Gul Berat’s voice cracked over the open channel. “They’re overloading their warp core—all ships break off and withdraw to a safe distance!

Polarize viewscreen!” Macet barked to Folani.

And mere seconds after—the light of a thousand suns flashed over the bridge. The ship bucked, then steadied itself as the inertial dampers took over.

The Dominion forces were destroyed—it was over.

Almost.

Macet’s voice dropped much lower than it had been; even Spirodopoulos almost found himself straining to hear it. “Bring us back into Lessekda orbit,” he ordered Zopreg.

The Greek man in Cardassian armor raised an eyebrow at that one. Why would they return to the site of destruction, when surely any nearby Dominion forces would soon divert to investigate the loss of contact with their comrades? “Ensign Folani…open a channel to all ships.” Just as before, the muscular Bajoran woman complied without a word.

“There is one last task which duty compels us to perform,” he announced to the Thirteenth Order fleet. “It is not without great heaviness of heart that I order this…but for the sake of reclaiming our beloved Union I have no other alternative by which we can ensure our uncontested escape, and ensure that the resources we have used—and that in our absence, the Dominion would surely reclaim—cannot be used against us. By the authority vested in me by Article 58, Section 1-Batut and Section 3 of the Cardassian Articles of Jurisprudence, I hereby order the complete and immediate destruction of all facilities in the Lessekda system. There will be no warnings…through the work of our operatives, and during the course of the battle itself, those who remain have had their chance, and enough prisoners have been taken from those who chose against the Union.”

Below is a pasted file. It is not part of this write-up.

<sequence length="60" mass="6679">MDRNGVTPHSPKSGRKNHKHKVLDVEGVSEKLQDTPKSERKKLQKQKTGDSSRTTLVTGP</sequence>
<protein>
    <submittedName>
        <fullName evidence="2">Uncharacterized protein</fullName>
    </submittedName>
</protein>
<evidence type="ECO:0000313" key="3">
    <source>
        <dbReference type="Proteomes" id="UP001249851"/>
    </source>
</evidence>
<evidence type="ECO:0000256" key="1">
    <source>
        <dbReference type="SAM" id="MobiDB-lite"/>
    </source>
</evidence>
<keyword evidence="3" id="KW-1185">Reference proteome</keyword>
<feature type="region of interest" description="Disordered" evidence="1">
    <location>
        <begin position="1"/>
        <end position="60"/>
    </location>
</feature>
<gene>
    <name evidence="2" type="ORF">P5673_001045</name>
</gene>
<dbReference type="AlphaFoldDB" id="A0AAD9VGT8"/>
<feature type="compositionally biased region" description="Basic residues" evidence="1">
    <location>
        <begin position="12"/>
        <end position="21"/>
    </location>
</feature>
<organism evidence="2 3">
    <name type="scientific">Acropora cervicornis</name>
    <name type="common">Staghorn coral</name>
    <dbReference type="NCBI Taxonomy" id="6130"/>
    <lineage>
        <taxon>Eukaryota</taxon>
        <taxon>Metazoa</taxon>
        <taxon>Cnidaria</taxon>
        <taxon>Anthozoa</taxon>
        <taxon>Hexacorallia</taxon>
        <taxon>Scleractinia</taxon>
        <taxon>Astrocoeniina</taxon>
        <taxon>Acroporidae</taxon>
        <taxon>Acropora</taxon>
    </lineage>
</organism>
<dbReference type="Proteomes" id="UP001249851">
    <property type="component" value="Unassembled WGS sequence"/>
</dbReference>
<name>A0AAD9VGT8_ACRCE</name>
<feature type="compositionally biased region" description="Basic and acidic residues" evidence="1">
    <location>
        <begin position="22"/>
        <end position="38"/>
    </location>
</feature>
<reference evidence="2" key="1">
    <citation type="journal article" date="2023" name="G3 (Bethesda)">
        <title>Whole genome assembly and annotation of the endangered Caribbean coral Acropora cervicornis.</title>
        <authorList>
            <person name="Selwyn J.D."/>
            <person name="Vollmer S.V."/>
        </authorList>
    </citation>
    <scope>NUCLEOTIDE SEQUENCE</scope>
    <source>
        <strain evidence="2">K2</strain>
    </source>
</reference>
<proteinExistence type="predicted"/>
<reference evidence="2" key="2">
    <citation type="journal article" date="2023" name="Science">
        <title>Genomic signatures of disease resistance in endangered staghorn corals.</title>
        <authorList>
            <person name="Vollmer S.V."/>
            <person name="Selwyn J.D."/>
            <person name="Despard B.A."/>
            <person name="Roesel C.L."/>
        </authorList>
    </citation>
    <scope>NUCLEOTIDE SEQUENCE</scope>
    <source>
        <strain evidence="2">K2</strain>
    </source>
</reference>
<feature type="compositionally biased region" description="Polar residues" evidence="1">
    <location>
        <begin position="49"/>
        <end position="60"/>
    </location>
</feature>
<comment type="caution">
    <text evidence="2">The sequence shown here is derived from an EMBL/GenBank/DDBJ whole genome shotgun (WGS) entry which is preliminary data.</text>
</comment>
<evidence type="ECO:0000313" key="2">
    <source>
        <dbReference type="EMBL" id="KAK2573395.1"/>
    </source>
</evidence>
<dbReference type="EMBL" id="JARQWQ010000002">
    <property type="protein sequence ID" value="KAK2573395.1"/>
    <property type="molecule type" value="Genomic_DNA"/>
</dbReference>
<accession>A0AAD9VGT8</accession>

Article 58—the section of the Articles of Jurisprudence that spelled out the penalties for treason, Spirodopoulos remembered with a chill. Folani’s eyes filled with fire.

“Prepare to initiate fire,” the Hăzăkda gul said. “Macet out.”

His eyes fixed upon the ranking Starfleet officer, and he opened his mouth, ready to give him the order. “Spirodopoulos—”

The Starfleet officer met Macet’s gaze with his own, quiet but adamant. “Gul…are you sure we can’t give them a chance? There may still be innocent people in there, people who didn’t have a chance to contact us—”

Mercifully, he didn’t get a chance to finish his sentence…Macet spared him the necessity. “Their families will understand. We can’t risk warning the treacherous majority, and our people understand the ways of sacrifice. I hope that after what we have begun today, that soon there will be no more need for Article 58 in its current form—but that day has not yet arrived.” Folani still wore a look of thinly-veiled disgust—but at that last statement, she broke off from staring angrily into the console to regard him once again.

“And,” Macet softly and solemnly added, locking his dark brown eyes with the olive ones of Spirodopoulos, “please forgive my error. I should not have even suggested putting such a task on you, or any of your people. Our ways are not your ways.” He edged closer to the human. “Allow me the controls. If anyone should bear the responsibility for this, it should be me. I will act—but hold no doubt: I will not enjoy it.”

Spirodopoulos studied Macet’s beige features. It was quite striking, given the resemblance he shared with Gul Dukat, to behold this subdued, almost grim expression on those features: this was a man who took no pleasure in what he was about to do—indeed, who longed for an alternative but in his system could find none. It still didn’t sit well with Spirodopoulos, what Macet was about to do…but at least this man wasn’t ashamed to show some honest regret for his fiery judgment against the survivors.